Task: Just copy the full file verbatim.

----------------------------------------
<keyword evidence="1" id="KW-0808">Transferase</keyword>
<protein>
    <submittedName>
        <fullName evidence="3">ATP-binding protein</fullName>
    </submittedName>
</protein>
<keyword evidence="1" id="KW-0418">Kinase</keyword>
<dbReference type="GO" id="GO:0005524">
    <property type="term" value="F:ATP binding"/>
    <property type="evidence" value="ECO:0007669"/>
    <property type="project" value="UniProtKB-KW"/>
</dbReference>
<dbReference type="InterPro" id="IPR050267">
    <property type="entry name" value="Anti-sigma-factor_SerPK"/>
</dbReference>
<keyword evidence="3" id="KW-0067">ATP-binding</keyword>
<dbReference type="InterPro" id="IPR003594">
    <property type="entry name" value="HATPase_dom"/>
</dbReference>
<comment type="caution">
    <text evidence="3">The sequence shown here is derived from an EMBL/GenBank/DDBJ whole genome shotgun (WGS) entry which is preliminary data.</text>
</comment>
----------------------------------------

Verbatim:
<keyword evidence="1" id="KW-0808">Transferase</keyword>
<protein>
    <submittedName>
        <fullName evidence="3">ATP-binding protein</fullName>
    </submittedName>
</protein>
<keyword evidence="1" id="KW-0418">Kinase</keyword>
<dbReference type="GO" id="GO:0005524">
    <property type="term" value="F:ATP binding"/>
    <property type="evidence" value="ECO:0007669"/>
    <property type="project" value="UniProtKB-KW"/>
</dbReference>
<dbReference type="InterPro" id="IPR050267">
    <property type="entry name" value="Anti-sigma-factor_SerPK"/>
</dbReference>
<keyword evidence="3" id="KW-0067">ATP-binding</keyword>
<dbReference type="InterPro" id="IPR003594">
    <property type="entry name" value="HATPase_dom"/>
</dbReference>
<comment type="caution">
    <text evidence="3">The sequence shown here is derived from an EMBL/GenBank/DDBJ whole genome shotgun (WGS) entry which is preliminary data.</text>
</comment>